Near-mythical game designer Tim Schafer reckons games need to look beyond cliched fantasy and science fiction inspirations in order for the industry to reach a broader audience. Is he right?
Speaking to GamesIndustry.biz, the genius behind Grim Fandango and Psychonauts, says:
"If you look at movies, they deal with everything about life. They deal with all aspects of life: romance, comedy, serious dramas. And games are mostly limited to the summer action blockbuster.
"They haven't really gone outside of that. But I think they will, and hopefully they will soon, or else people will be solidified in their view of games. Their expectations are set."
Schafer is quick to acknowledge that he's not exactly leading the way with his latest game, Brutal Legend:
"Not everybody wants to get into these super violent worlds and yet here I am making a game about broad axes and decapitation. But I think humour would get more people into games."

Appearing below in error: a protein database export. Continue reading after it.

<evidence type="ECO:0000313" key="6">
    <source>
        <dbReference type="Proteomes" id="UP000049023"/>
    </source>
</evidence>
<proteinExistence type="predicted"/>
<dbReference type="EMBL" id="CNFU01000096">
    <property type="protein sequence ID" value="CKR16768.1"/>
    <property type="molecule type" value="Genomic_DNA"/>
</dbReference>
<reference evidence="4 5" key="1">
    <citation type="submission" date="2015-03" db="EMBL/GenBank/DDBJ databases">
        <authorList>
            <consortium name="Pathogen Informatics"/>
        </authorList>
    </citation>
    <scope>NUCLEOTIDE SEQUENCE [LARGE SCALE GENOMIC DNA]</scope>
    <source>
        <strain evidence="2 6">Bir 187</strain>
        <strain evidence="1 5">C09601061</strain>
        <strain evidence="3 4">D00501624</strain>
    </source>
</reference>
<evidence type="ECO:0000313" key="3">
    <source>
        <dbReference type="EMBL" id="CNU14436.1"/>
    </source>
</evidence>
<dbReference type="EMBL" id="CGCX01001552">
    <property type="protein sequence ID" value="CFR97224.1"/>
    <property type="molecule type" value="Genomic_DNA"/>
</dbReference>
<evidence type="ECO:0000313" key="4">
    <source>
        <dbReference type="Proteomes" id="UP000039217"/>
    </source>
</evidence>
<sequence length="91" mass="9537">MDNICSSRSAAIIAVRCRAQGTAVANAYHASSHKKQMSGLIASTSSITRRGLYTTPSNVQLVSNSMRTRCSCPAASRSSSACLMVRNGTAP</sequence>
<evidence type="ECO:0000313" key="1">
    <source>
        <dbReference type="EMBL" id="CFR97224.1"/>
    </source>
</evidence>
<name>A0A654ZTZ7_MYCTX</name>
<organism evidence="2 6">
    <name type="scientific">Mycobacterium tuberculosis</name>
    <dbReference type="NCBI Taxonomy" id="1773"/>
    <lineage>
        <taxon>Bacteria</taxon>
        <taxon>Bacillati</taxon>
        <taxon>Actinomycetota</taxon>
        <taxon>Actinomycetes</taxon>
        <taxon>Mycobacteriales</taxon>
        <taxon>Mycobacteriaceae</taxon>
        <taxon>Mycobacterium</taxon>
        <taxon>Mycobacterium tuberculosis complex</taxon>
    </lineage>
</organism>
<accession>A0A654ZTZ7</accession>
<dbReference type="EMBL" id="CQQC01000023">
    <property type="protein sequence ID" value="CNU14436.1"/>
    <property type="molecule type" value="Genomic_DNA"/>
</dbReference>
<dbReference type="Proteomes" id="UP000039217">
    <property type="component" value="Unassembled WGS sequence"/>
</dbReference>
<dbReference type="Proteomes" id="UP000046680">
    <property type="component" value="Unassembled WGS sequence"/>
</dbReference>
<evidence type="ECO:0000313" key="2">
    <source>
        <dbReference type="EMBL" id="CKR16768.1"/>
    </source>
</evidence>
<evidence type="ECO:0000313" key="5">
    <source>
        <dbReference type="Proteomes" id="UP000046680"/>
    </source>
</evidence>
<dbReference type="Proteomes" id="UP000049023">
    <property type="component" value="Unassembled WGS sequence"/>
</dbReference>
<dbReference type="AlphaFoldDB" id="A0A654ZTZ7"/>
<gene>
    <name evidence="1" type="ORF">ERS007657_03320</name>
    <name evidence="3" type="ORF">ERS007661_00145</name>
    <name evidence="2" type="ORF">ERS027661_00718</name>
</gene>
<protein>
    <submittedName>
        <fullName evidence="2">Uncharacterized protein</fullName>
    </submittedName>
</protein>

It's a valid point he raises. The success of games grounded in reality, such as Grand Theft Auto, Call of Duty and The Sims, might indicate that it's easier for a broad audience to enjoy something they can relate to.
Quantic Dream's David Cage would agree. For Heavy Rain, Cage deliberately steered away from the fantastical elements of his previous game, Fahrenheit (Indigo Prophecy).
“I believe it’ll be much more emotionally involving, as gamers will easily relate to the situations and characters. In Heavy Rain, you won’t be a superhero or a gangster. You’ll just be someone real.”
So, what about The Lord of the Rings or Star Trek or Lost? All successful films or TV shows that comfortably sit inside the sci-fi or fantasy genres both Cage and Schafer admit games need to move on from.
Yet all three use their unreal settings to depict real people dealing with very real situations, emotions and drama. Games tend to give us the former, but so very often forget the latter.
What are your favourite real world games? Or your favourite games that deal exclusive with real people experiencing real romance, comedy and drama?
Subject matter is biggest barrier to entry for games - Schafer [GamesIndustry.biz]